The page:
A Substitute for War

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Posts Tagged ‘Stan Van Gundy

We never have proof, but we do have evidence: On Howard vs James

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The talented Ethan Sherwood Strauss over at Hoopspeak just wrote a piece on the “dirty little secret” about Dwight Howard‘s MVP candidacy relative to LeBron James:

My suspicion is that story plays a role here, too. While many metrics-oriented writers have no issue with the Decision, they’re realists about what that does to LeBron’s MVP chances. Also, the Heat did not help his case by ducking preseason expectations. So it makes sense to back the politician, er, player who can win.

But, some stat-steeped writers just plain prefer Dwight Howard as an MVP. The oft-cited reason is “defense,” and Howard is great at it. Orlando is a top defensive unit, despite carrying some doughy sieves (I call them “funnel cakes”) on the roster.

Dwight’s defense is laudable, though I ask: Is there really a way for us to know if he’s defensively better than LeBron? While center is probably a more important position on that end, James can play multiple positions. LeBron’s defensive plus-minus exceeds Dwight’s which could mean a whole lot and could mean absolutely nothing. And, how much of Orlando’s stingy success is attributable to Stan Van Gundy’s team principles? Scott Skiles seems to always turn lackluster rosters into rabid rim shrinkers. Coaching could trump talent when it comes to cohesive basket prevention. Choosing Howard on the basis of his defensive superiority is fraught with subjective judgments, even if the goal is to better appreciate winning basketball.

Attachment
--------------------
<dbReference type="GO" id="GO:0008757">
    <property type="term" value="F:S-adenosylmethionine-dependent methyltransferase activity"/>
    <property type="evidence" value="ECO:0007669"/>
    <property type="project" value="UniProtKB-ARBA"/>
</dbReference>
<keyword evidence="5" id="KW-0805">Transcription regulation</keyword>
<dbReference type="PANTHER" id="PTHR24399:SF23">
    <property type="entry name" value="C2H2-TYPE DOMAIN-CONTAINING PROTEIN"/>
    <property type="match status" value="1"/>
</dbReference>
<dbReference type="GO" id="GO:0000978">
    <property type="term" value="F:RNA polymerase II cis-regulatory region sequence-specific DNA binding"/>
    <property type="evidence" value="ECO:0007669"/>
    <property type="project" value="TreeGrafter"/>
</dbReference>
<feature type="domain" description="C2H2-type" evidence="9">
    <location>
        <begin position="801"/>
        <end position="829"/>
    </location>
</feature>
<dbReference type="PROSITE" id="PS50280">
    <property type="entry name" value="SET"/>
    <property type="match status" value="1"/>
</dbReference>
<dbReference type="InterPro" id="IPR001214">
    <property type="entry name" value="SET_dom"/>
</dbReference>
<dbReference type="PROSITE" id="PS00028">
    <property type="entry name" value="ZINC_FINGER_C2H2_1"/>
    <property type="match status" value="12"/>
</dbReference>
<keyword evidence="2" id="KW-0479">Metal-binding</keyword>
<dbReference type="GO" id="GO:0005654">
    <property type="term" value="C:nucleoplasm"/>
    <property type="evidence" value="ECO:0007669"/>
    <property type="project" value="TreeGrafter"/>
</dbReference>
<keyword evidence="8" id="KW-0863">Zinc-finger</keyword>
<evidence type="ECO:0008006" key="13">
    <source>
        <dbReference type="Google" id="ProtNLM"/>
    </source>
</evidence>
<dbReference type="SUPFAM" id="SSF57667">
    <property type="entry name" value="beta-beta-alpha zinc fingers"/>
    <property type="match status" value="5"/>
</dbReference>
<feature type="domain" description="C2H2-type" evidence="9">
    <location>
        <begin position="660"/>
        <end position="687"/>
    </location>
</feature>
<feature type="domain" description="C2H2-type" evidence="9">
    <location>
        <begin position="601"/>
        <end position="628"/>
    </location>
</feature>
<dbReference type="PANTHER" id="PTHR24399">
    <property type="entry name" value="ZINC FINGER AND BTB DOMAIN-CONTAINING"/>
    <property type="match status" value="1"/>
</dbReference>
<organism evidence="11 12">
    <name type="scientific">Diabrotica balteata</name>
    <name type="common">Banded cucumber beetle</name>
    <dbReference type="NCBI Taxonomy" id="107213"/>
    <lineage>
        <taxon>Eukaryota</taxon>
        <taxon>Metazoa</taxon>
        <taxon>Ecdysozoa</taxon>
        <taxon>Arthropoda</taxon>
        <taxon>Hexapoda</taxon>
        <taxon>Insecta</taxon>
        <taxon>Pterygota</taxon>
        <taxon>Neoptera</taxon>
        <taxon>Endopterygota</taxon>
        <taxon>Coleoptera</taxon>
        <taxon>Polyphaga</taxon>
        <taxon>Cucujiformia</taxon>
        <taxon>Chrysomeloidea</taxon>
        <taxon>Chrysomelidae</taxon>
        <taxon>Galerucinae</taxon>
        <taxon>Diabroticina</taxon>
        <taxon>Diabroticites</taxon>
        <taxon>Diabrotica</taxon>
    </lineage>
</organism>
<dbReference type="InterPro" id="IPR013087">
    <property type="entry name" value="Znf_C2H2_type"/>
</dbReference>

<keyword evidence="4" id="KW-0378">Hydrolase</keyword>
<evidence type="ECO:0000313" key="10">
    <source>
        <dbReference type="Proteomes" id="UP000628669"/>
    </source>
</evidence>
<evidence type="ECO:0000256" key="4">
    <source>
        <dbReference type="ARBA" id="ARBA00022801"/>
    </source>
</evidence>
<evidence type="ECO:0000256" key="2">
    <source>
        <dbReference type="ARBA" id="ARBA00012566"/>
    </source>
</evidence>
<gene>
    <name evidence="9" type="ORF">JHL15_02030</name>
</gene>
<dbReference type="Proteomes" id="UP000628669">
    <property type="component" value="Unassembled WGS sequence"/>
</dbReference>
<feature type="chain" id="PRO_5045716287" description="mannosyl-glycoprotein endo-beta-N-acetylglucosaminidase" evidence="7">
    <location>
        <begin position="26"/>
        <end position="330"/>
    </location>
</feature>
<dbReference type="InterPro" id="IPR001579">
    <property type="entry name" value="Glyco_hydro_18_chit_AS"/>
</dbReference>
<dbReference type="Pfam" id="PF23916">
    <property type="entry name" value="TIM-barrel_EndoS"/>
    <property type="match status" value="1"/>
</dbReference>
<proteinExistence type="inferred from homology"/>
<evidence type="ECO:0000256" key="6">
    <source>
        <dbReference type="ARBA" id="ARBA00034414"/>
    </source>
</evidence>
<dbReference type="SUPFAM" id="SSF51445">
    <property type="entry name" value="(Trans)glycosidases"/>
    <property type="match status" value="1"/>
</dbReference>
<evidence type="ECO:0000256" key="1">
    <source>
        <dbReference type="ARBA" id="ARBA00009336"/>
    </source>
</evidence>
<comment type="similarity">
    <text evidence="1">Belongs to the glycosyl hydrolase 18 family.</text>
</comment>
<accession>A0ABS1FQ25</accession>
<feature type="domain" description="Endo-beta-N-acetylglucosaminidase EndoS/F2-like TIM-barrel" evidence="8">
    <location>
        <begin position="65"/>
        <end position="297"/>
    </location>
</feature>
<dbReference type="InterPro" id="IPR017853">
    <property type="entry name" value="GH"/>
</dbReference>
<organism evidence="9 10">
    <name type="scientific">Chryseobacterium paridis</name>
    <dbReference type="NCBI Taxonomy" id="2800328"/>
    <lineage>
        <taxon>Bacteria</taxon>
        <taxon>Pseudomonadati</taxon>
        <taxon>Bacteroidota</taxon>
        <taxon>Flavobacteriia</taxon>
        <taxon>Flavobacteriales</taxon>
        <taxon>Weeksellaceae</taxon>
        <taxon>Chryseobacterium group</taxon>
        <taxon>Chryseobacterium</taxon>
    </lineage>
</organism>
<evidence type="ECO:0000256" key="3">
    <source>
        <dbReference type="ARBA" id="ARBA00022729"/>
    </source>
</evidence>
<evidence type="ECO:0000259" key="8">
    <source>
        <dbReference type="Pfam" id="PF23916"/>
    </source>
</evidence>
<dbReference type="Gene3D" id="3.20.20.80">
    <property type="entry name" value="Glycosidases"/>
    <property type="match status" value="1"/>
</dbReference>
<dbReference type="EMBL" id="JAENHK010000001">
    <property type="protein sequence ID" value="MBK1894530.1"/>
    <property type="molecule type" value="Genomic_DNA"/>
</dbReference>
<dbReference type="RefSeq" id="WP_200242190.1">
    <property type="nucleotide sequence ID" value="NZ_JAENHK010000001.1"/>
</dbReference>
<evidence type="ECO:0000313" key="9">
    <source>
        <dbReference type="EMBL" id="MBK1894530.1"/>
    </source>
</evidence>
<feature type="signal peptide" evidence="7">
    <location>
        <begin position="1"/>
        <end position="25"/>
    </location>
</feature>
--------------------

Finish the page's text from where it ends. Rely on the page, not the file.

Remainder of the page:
I think he hit upon something key with his general thesis. There is absolutely a tendency for people to use defense as a black box trump card. Of course I can’t just leave it at that: The reality is that that we can’t really even prove Dwight over Derrick Rose or anyone else either. We have no method of measuring a player’s impact with absolute certainty. That may seem like I’m be ridiculously cautious, but the truth is that every single person involved in this analysis is supplying a layer of causal narrative on top of observations and stats, which is something I elaborated on last week here. We do however, have evidence that we can use supporting the “Dwight’s better on defense” argument:

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Written by Matt Johnson

April 13, 2011 at 1:19 pm